where did i put that memory

Yesterday Mark Lesseraux and I were going back and forth on the comments section to a Jan. 2014 entry here.

The subject wove about the relation between intoxicating substances and access to unusual mental spaces. Our conversation spilled over both to Facebook and email.

I’d like to share a little of it with you.

At one point we took a sharp turn to the questions of history, William James, translation of impulses, the state specific nature of memory (like when a dream that was so vivid it scared you, vanishes from your memory even before you open your eyes) etc.

Here’s some of our correspondence and a little something Mark sent me. Read More...
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my plans for this website, various links, magic, bees

My last posting was Paul Tooby’s intriguing writing about a recent experience. It sent me back, as I’m sure it did many of you, to re-read Silo’s Day of the Winged Lion. If you are reading this blog than you probably know it has a deep and unusual connection with me personally.

More about that connection another time… or not; I’m not sure there is any real purpose in going down that road. I’ll take it under advisement.

You’ll soon be able to follow me on twitter, so if you can’t get enough of these musings (?!?!?) or if you simply get bored because of their length you’ll be able to find more and even shorter ones soon at #dzuckerbrot. I’ll let you know when that happens.

I’ve got a number of postings still pending. I had promised something about time, coincidence and literary precognition, a couple of stories and some on-going biographical stuff. I hope to get caught up soon.

Meanwhile I’m wrestling with just how inclusive to make this website. I feel I’ve over thought it (self-censorship) it was intended to include a web of subjects that interest me -- just because they interest me. However, in practice I’ve wrestled with what would just be too boring for anyone -- even my friends who share some subgroup of those interests..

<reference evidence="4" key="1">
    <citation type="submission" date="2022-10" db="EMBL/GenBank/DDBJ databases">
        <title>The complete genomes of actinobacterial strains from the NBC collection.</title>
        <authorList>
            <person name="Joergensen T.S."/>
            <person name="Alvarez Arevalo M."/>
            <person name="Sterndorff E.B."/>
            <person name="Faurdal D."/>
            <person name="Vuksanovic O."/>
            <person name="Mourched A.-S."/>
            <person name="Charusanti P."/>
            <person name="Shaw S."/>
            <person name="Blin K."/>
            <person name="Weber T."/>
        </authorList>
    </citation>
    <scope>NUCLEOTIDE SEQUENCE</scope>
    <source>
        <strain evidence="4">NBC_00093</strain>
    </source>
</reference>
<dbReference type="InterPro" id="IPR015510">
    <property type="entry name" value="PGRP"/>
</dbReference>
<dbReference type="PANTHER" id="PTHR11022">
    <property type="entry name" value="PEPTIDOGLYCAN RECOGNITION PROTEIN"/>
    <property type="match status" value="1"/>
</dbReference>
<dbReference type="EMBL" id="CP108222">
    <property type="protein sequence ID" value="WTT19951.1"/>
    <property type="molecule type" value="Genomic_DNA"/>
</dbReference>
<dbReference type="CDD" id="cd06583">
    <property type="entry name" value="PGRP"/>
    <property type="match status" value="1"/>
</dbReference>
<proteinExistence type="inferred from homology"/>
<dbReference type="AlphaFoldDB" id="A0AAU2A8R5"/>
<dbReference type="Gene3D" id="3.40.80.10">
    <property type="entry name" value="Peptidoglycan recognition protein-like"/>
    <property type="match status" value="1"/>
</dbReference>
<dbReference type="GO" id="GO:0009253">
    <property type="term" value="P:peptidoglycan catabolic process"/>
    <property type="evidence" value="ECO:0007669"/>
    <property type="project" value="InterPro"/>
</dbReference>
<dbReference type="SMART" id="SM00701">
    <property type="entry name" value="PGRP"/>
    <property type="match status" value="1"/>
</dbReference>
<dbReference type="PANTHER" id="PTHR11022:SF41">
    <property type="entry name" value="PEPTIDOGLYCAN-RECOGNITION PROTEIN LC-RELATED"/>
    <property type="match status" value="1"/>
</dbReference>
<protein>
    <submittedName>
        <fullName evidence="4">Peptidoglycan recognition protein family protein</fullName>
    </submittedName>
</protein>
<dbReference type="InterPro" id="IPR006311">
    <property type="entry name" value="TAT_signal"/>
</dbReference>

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Intoxicated Dolphins, Puffer Fish and Zombies

I ended yesterday with a quote from William Blake. Here’s another, this time from The Marriage of Heaven and Hell.

If the doors of perception were cleansed
everything would appear to man as it is, infinite.


Aldous Huxley used that line for the title of his famous 1954 essay The Doors of Perception about his experience with the psychedelic drug mescaline. It was followed by another essay a few years later titled, what else but, Heaven and Hell.

Copies of those essays are available online here (under resources) and also a BBC video a long interview with Huxley.


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The History of the Sacred and of Getting Stoned


It is true that the change of the calendar year never struck me as important. This year however is different. I’m making my first ever New Year’s resolution and I think there’s good reason why.

Meanwhile I’ll modify this blog to share tidbits of news, thoughts, notions that I find of interest. They’ll range from Siloism, to science, to daily life.

I’ll start to day with the science of ecstasy...

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